The ASU requires not-for-profit organizations to present contributed nonfinancial assets as a separate line in the statement of activities. The ASU also requires disclosures of contributed nonfinancial assets received disaggregated by category. Required disclosures for each category of contributed nonfinancial assets recognized include: a) whether the assets were monetized or utilized during the reporting, b) if the assets were utilized, a description of the programs or activities for which those assets were utilized, c) a description of any donor restrictions associated with the contributed assets, and d) the valuation techniques and inputs used to arrive at the fair value measure upon initial recognition. In addition, the principal or most advantageous market used to arrive at a fair value measurement must also be disclosed if the market is one in which the recipient is prohibited by a donor restriction from selling or using the contributed nonfinancial assets.

Effective date

The amendments in the ASU should be applied on a retrospective basis and are effective for annual reporting periods beginning after June 15, 2021, and interim periods with annual reporting periods beginning after June 15, 2022. Early adoption is permitted.

Proposals

Franchisor revenue recognition – private company practical expedient

On Sept. 21, 2020, the FASB issued a proposed ASU, “Franchisors – Revenue From Contracts With Customers (Subtopic 952-606) – Practical Expedient,” to reduce the cost and complexity in accounting for initial franchise fees by private company franchisors and accounting outcome of deferring some or all of the initial franchise fee over the franchise license term. The proposed amendments provide a practical expedient that permits private company franchisors to account for preopening services provided to a franchisee as a single separate performance obligation if the services are consistent with those included in a predefined list with the guidance and they meet certain other conditions. The proposal requires an assessment of the ongoing fees and the relation of those fees to ongoing services. A franchisor would be prohibited from applying the practical expedient if it is not probable that continuing franchise fees will cover the continuing cost of the services plus a reasonable profit.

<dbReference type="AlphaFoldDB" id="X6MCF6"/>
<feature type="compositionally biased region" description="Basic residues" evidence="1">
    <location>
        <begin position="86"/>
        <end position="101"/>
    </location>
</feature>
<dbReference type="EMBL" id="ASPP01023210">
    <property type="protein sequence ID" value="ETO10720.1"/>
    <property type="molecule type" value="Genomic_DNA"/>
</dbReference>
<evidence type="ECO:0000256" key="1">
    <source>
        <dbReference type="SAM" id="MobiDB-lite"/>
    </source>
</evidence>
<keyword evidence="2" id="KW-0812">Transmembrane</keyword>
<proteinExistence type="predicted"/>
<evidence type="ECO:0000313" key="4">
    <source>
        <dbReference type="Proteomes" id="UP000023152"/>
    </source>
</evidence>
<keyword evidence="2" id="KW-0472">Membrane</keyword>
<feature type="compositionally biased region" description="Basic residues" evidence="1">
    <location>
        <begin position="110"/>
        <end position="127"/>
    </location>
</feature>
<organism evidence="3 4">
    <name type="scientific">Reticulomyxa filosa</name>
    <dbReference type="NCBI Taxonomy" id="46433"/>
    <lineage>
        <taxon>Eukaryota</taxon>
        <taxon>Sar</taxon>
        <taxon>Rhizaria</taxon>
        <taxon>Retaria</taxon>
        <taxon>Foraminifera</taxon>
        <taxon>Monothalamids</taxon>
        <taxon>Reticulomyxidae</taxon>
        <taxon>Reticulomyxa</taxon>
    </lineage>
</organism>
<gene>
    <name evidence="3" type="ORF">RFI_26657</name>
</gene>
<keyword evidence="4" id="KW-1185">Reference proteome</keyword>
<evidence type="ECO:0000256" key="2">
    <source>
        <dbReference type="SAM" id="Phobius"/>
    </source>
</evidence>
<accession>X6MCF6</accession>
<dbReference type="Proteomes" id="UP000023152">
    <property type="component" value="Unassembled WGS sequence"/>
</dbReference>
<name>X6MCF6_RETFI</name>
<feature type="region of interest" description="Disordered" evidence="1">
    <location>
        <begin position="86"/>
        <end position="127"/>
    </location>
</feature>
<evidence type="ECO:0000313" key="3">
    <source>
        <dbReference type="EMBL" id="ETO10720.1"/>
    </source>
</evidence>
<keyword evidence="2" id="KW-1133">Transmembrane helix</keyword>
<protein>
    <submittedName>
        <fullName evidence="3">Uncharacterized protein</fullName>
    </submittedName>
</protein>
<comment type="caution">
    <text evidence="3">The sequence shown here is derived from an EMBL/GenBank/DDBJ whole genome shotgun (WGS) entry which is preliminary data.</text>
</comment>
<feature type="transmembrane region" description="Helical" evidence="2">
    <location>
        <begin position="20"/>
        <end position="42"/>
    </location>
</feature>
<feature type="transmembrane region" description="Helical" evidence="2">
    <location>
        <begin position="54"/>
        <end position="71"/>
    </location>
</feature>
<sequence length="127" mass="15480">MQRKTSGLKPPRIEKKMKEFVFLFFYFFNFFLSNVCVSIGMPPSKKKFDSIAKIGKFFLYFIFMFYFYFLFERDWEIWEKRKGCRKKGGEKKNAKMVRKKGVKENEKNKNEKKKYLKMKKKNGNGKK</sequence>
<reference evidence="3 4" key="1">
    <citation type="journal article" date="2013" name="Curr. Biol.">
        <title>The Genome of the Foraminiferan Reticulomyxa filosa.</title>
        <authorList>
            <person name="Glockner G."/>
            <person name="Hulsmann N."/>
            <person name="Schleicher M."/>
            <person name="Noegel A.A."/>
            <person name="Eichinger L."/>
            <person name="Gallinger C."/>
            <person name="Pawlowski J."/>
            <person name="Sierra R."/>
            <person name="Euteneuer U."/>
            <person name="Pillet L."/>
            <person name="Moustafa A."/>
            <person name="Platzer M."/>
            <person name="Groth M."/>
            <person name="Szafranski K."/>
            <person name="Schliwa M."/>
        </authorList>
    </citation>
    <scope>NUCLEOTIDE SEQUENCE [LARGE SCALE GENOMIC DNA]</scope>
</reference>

If a private entity has not adopted Topic 606, the proposed amendments will mirror the effective dates and transition requirements of Topic 606. If a private entity has already adopted Topic 606, the proposed amendments would be effective for annual periods including interim periods beginning after Dec. 15, 2020. Early application would be permitted. For those entities, this proposed guidance would be applied retrospectively to the date Topic 606 was adopted.

Comments were due on Nov. 5, 2020.

Stock compensation – private company practical expedient